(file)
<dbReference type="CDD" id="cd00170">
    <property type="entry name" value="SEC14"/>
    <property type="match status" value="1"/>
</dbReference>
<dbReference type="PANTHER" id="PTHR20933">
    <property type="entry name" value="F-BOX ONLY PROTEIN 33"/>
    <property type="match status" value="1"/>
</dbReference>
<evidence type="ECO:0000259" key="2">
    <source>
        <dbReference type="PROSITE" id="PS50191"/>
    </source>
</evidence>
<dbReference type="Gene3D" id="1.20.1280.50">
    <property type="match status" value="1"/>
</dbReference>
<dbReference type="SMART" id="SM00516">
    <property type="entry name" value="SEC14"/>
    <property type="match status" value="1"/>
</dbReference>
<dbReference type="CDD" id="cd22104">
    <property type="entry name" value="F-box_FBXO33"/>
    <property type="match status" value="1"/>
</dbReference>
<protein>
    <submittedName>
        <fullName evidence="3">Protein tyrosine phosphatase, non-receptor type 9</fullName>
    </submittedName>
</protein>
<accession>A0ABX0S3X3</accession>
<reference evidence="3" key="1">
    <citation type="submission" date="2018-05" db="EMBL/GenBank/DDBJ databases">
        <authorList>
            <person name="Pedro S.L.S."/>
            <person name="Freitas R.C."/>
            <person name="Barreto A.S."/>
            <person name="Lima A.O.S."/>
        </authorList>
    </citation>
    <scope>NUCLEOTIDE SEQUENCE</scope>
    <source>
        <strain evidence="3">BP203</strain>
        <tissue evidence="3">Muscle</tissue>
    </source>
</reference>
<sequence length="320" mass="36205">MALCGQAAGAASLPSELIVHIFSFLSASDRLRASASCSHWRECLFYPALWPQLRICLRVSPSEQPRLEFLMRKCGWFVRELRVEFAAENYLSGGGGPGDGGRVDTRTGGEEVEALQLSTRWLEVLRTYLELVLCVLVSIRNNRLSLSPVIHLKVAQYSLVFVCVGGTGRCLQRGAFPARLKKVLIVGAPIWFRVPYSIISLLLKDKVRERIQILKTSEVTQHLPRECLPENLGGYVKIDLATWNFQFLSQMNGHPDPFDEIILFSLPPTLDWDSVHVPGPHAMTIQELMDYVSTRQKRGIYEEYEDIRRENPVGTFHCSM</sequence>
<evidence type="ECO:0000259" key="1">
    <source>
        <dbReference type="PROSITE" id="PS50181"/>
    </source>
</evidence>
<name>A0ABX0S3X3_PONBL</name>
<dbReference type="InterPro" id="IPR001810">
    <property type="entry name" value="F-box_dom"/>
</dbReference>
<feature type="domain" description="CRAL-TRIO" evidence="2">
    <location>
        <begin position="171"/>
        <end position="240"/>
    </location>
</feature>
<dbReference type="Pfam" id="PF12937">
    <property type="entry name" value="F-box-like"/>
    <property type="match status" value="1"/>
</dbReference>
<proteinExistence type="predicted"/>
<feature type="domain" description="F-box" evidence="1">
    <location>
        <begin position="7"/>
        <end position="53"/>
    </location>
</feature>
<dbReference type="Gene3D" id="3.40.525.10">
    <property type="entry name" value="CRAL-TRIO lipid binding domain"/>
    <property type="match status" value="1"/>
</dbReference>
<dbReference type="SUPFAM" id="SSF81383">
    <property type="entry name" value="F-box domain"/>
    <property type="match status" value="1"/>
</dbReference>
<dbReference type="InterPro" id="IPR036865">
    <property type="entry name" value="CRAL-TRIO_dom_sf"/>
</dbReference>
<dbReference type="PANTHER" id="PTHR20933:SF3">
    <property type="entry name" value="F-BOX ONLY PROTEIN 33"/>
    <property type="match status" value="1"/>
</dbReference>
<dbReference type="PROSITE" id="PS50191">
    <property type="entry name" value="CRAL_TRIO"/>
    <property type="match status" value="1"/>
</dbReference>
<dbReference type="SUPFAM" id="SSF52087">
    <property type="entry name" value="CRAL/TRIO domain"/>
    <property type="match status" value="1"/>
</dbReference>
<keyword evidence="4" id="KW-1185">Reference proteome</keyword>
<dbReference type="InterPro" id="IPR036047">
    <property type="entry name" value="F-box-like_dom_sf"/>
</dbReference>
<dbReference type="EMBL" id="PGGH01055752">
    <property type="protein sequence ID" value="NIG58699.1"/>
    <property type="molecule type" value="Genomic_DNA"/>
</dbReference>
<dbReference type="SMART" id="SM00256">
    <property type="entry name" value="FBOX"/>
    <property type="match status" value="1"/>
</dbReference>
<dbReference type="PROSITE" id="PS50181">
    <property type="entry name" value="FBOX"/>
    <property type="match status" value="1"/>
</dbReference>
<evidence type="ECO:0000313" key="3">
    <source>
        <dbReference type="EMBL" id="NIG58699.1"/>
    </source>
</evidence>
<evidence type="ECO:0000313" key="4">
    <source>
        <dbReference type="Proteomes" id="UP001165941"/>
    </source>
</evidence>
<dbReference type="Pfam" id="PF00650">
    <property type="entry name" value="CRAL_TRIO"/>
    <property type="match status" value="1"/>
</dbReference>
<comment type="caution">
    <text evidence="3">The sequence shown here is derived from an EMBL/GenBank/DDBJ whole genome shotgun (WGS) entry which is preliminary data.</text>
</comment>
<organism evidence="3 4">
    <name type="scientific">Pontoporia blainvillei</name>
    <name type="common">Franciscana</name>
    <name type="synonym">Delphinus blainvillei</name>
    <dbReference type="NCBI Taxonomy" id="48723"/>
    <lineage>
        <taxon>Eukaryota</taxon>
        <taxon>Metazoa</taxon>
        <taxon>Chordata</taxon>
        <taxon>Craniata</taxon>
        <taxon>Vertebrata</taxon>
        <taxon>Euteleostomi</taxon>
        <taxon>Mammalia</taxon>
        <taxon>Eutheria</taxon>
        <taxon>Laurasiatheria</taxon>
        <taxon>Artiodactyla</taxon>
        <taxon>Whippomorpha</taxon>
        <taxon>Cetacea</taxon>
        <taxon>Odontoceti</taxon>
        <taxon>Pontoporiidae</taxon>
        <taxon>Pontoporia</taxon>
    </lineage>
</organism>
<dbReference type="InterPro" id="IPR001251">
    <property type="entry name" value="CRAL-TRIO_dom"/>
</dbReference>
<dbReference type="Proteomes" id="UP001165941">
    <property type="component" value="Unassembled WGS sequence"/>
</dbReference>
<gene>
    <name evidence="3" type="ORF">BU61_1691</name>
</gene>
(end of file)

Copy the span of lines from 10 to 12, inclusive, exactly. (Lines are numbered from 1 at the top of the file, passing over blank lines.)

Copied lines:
    <source>
        <dbReference type="PROSITE" id="PS50191"/>
    </source>